Notice and Cooperation
Almost all liability insurance policies contain provisions requiring an insured to cooperate in the defense of claims and to provide prompt notice to the carrier of any claim or suit paper that may be filed. Often carriers, especially when faced with extra-contractual liability, will point to these provisions in an attempt to escape coverage obligations under the policy.
Thankfully, most courts require the carrier to demonstrate both a breach of the notice or cooperation provisions and that the carrier suffered material prejudice as a result of that breach before coverage is forfeited.
However, when a carrier meets this burden, the already injured claimant is often once again hurt through no fault of their own.
McCullen v. Federated Mutual Insurance Co.
Case No.: 1422-CC01219
Background and Underlying Lawsuit
The above action sprung from a products liability and failure to warn lawsuit involving the sale of a motorcycle by Shernaman Enterprises, Inc. (Shernaman) to Daniel McCullen.
After McCullen suffered serious injuries while operating the motorcycle, he filed suit in St. Louis County Circuit Court against Shernaman in September 2011 with Shernaman being served on October 21, 2011. The lawsuit was forwarded to an officer of Shernaman in October 2011 but Shernaman’s insurer, Federated Mutual, was not provided notice of the suit until January 6, 2014.
Upon learning of the suit, Federated Mutual initially undertook to defend Shernaman without issuing a reservation of rights letter and on January 16, 2014 filed briefing on behalf of Shernaman in opposition to a Motion for Default Judgment that had been set for oral argument on January 24. Federated Mutual sent a formal reservation of rights letter, although the sufficiency of which is challenged, to Shernaman on January 23 citing lack of timely notice as a reason indemnity might not be provided.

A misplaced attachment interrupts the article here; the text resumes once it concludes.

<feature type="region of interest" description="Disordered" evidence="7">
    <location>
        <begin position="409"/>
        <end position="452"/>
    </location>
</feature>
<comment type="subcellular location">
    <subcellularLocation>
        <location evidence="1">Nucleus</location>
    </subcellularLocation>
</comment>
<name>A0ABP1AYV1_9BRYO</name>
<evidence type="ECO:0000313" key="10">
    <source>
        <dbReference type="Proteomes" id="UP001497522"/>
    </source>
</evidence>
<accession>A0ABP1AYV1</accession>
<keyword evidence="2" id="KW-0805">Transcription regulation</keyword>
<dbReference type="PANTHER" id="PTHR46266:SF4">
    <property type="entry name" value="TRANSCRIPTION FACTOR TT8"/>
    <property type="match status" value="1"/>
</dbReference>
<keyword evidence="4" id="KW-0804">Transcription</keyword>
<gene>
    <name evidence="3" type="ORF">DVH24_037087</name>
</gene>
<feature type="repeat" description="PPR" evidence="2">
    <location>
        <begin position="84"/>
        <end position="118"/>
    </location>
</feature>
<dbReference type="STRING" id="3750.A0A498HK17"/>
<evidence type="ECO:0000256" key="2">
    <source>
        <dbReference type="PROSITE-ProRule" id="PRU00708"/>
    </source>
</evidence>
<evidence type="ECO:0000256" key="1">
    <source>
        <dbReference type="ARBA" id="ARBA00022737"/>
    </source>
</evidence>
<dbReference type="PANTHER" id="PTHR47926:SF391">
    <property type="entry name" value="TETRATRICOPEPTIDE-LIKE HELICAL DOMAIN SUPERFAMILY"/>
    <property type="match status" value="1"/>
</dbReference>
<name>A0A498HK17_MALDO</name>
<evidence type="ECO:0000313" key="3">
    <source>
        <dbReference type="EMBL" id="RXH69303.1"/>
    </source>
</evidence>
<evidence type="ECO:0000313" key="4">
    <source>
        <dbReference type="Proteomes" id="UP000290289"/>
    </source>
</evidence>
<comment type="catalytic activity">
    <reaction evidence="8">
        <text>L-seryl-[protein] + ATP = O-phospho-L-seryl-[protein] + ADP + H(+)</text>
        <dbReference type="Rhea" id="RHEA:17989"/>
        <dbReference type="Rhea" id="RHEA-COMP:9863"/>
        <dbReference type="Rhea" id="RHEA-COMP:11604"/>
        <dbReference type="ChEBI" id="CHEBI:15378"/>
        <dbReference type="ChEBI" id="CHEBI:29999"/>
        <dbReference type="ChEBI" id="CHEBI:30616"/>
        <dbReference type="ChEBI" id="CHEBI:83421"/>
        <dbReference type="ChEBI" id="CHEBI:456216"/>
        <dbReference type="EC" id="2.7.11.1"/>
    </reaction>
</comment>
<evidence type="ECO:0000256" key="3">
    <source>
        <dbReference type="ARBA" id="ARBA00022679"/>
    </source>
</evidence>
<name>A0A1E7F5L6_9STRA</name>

At the default hearing on January 24, the St. Louis County Court in denying Shernaman and Federated Mutual’s request to file an Answer out of time, announced that “liability is done” and set the case for a hearing on damages.
Prior to the damage hearing and after Federated Mutual declined to withdraw its reservation of rights, Shernaman rejected Federated Mutual’s defense and entered into a §537.065 agreement with McCullen on February 1, 2014. In accordance with the terms of the .065 agreement a bench trial was held as to damages, with the Court entering a Judgment in the amount of $11,031,096 in favor of McCullen.
After the underlying judgment became final, McCullen filed the present equitable garnishment action in an effort to collect the proceeds of two insurance policies issued by Federated Mutual which insured the liability of Shernaman in an effort to satisfy his judgment. Federated answered and denied any indemnity obligation as a result of Shernaman’s failure to provide notice of the underlying lawsuit as required under the policies.
Eventually the equitable garnishment claim proceeded to a bench trial after motions for summary judgment filed by McCullen and Federated Mutual were denied.
On January 20, 2016, the St. Louis City Circuit Court entered its Findings of Fact, Conclusions of Law and Judgment finding that the policies issued by Federated Mutual provided no coverage to satisfy the underlying judgment. In doing so the Court seemed to find that as a result of Shernaman not providing notice of the underlying lawsuit, Federated Mutual suffered prejudice by not being afforded the opportunity to challenge Shernaman’s liability to McCullen.
Currently McCullen has filed a motion for a new trial with the ultimate resolution of the case likely yet to come. However, the Circuit Court’s judgment demonstrates the havoc cooperation and notice provisions can wreck on claimants’ attempts to garnish policies; the claimant often coming up empty handed. Although the claimant has little control over the insured’s decision to tender or cooperate with the carrier, the importance of tendering the lawsuit and cooperating with the carrier at the earliest opportunity on behalf of the insured is of the utmost importance.
The best practice for counsel for the insured is to tender to all known carriers at every juncture, at least until an unequivocal denial is obtained.